While it is on the expensive side, this gives good coverage and a little goes a very long way. Mimicking an efficient non-greasy moisturiser, you can easily sub it in for your day cream without loosing out on any essential moisturising properties; the formula contains Vitamins C and B in order to encourage collagen growth and brighten pigmentation, and will keep even severely dry and dehydrated skin comfortable. It's refreshingly odourless, and the dry texture and oil-free formula allow it to go unnoticed in consequent makeup application. At £70 it is insane money, but a product well worth the insanity [and if you're going to splurge in any area of beauty, it should be here].
The ability to double-duty as a makeup primer comes highly valued in a sunscreen and is one of the easiest ways to introduce SPF into your daily routine without adding an extra step. This lotion is fresh, light, and easily absorbed, as well as being delicate enough for the under-eye and brow-bone [which are always neglected despite being the most delicate and easily damaged areas of the face]. It also contains diamond powder, which claims and aims to brighten the skin and blur imperfections [I can vouch for both and often apply this in lieu of base makeup on low maintenance days].
I was initially sceptical about this one, purely because to me, Soap & Glory [whilst a beloved brand] are more about vibrantly scented body products and wittily named lip gloss than serious skincare. I have been proven quite wrong however, for this option is one of the best I've used [as well as being the cheapest]. Like a luxury moisturiser it has a silky consistency that sinks in fast and imparts a subtle glowy finish - you wouldn't even know you were wearing it but your skin looks that little bit brighter. I usually apply it before a run, as even after 10km it hasn't disappeared, run into my eyes, or transformed my face into an oil slick.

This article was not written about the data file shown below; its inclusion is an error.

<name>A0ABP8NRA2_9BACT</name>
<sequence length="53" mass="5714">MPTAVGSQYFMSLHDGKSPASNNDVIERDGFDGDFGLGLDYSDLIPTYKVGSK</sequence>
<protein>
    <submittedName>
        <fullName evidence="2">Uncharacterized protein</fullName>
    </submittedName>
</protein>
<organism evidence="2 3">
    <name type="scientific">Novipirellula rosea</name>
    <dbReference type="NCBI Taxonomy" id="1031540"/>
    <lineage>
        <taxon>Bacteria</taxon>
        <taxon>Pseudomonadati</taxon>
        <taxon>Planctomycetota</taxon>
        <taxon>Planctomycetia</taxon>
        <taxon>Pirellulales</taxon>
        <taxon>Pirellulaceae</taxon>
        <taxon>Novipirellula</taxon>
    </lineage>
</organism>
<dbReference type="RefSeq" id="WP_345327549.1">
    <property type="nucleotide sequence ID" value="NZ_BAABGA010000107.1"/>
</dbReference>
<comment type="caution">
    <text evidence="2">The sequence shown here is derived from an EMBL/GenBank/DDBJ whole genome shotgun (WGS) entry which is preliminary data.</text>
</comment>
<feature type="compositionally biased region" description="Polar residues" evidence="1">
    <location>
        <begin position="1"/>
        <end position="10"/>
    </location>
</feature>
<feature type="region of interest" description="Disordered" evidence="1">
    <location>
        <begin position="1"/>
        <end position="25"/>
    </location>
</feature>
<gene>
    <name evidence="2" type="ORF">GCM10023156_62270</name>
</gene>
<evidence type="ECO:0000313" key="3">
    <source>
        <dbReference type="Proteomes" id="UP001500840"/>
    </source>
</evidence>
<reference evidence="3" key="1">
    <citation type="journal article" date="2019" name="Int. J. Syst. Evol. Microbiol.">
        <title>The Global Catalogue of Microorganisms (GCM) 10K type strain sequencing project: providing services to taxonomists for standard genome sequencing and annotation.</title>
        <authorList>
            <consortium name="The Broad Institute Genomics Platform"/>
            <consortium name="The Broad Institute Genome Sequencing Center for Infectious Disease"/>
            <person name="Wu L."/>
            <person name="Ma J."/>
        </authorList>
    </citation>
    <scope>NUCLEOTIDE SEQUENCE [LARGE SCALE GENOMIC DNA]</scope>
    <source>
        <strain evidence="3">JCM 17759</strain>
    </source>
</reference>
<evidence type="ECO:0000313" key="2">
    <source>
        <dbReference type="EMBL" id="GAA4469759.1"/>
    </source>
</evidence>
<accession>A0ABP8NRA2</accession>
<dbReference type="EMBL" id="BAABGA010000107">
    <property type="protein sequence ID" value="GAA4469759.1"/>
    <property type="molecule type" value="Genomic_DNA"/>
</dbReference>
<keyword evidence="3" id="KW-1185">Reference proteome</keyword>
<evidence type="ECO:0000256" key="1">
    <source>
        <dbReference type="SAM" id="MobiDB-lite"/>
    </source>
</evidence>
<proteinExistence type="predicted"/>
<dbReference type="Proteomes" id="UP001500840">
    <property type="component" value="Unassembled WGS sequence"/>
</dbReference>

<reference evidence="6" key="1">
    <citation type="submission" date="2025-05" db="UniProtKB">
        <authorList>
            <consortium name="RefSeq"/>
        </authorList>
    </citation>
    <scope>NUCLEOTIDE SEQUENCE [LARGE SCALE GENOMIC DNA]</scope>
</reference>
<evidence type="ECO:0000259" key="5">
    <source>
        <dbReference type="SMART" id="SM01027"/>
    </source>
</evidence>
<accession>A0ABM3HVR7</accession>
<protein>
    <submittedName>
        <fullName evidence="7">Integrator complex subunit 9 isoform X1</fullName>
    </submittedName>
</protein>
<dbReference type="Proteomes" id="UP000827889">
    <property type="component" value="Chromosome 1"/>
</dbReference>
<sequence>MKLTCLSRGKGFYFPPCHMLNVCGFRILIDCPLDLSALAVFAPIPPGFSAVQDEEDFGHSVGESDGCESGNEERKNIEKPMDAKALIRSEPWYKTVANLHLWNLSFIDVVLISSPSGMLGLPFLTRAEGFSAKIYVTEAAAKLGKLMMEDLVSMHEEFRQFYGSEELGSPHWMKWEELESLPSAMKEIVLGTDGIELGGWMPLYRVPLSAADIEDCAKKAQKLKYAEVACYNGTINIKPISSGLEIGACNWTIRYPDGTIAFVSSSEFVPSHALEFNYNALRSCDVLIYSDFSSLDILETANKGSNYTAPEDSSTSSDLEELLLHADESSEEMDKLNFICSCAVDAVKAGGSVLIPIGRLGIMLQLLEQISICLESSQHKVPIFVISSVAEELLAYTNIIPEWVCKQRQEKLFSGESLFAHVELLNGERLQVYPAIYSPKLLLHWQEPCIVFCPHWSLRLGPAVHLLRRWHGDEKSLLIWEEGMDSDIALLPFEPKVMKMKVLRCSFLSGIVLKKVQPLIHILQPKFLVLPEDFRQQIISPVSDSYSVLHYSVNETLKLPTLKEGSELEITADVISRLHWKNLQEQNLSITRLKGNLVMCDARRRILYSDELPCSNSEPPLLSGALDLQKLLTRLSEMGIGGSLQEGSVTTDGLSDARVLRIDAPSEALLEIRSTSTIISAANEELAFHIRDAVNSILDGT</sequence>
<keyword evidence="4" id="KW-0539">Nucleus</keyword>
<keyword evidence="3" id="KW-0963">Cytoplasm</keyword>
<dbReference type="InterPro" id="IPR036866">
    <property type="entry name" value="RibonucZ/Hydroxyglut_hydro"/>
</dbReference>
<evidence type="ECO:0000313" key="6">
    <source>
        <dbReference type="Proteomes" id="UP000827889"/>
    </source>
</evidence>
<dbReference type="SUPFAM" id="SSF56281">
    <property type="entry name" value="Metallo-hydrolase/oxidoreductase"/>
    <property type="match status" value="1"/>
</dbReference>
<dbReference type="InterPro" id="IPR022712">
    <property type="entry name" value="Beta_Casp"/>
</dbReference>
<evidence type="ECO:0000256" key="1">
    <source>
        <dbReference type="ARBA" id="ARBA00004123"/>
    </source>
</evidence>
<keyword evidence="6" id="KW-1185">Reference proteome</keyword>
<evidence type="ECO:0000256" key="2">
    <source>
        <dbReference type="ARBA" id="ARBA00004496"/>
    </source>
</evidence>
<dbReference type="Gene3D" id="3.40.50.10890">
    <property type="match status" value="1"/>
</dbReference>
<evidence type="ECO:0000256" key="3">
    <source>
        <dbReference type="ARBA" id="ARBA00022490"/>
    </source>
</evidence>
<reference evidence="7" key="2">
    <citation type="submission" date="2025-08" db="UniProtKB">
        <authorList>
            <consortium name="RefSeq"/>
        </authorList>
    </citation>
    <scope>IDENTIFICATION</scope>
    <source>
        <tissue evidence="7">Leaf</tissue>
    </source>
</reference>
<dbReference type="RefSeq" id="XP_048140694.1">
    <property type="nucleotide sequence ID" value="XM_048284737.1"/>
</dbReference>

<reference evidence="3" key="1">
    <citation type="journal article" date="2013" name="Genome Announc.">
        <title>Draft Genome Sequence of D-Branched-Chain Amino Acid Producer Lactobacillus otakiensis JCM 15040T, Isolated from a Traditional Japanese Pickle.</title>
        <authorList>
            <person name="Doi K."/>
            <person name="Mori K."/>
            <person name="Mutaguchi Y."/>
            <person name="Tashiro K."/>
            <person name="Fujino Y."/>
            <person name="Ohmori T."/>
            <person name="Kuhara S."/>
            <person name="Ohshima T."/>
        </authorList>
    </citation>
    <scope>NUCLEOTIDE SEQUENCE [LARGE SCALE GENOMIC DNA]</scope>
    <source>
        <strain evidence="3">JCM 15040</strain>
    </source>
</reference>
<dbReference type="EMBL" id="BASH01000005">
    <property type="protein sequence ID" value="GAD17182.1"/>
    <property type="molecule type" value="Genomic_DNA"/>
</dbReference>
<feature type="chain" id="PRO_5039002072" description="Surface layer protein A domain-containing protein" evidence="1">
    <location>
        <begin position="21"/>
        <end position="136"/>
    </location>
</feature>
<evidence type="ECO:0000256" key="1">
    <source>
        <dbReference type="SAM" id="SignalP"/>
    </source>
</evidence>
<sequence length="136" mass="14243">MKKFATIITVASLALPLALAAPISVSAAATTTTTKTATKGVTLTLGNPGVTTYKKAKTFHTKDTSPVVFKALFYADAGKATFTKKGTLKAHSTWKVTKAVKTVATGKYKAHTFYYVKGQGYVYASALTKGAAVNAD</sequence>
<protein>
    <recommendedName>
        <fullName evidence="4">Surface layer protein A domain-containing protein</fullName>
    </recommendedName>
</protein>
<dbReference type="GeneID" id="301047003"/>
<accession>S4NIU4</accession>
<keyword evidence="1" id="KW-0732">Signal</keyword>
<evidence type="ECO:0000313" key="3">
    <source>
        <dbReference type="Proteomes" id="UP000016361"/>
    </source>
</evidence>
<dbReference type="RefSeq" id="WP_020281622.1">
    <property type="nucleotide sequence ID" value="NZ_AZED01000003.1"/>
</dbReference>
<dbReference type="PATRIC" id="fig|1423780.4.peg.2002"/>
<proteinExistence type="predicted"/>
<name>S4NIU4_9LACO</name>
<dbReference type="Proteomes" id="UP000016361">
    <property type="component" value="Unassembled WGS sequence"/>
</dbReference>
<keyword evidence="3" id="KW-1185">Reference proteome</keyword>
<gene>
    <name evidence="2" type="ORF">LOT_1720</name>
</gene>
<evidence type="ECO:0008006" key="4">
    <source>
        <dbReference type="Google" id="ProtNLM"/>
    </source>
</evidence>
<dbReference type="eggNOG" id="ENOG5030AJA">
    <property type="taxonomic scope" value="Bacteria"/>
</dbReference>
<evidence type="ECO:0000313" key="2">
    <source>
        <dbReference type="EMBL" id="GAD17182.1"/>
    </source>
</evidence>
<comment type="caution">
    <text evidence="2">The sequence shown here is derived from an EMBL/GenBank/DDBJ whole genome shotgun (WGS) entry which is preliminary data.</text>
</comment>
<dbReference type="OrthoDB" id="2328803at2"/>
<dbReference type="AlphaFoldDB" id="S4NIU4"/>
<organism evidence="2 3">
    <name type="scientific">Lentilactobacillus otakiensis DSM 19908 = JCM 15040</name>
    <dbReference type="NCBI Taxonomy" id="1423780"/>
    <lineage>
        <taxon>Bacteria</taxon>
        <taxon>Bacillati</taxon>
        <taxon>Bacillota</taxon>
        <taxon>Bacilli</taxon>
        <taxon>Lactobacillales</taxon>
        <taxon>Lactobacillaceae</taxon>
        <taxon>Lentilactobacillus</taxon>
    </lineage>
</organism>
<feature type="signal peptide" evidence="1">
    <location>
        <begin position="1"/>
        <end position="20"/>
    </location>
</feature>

busting the jargon
- SPF is an acronym for 'sun protection factor' and refers to protection from UVB rays only. UVA rays are indicated by a separate 'star' rating.
- UVB rays are the cause of sunburn and redness, they damage skin cells on the periphery of the epidermis and are capable of causing skin cancer.
- UVA rays penetrate deep within the skin and generate free radicals, the cause of irreversible skin damage and 'ageing' [wrinkling, sagging, and leathering]. These count for 95% of the radiation reaching the skin's surface.
- SPF15 is the very lowest rating recommended by the NHS [The British Association of Dermatologists recommends no less than SPF30]. Roughly, SPF15 keeps out 93% of UVB rays and SPF50 keeps out 98%.
- 'Star' ratings range from 1 to 5. The lowest recommended is 4 [ defined on most products as medium or high.
- For more details see this incredibly helpful cheat sheet.
Next week I'll be sharing my favourite SPFs for the body, but in the meantime, what sunscreens are you slathering on your face this summer?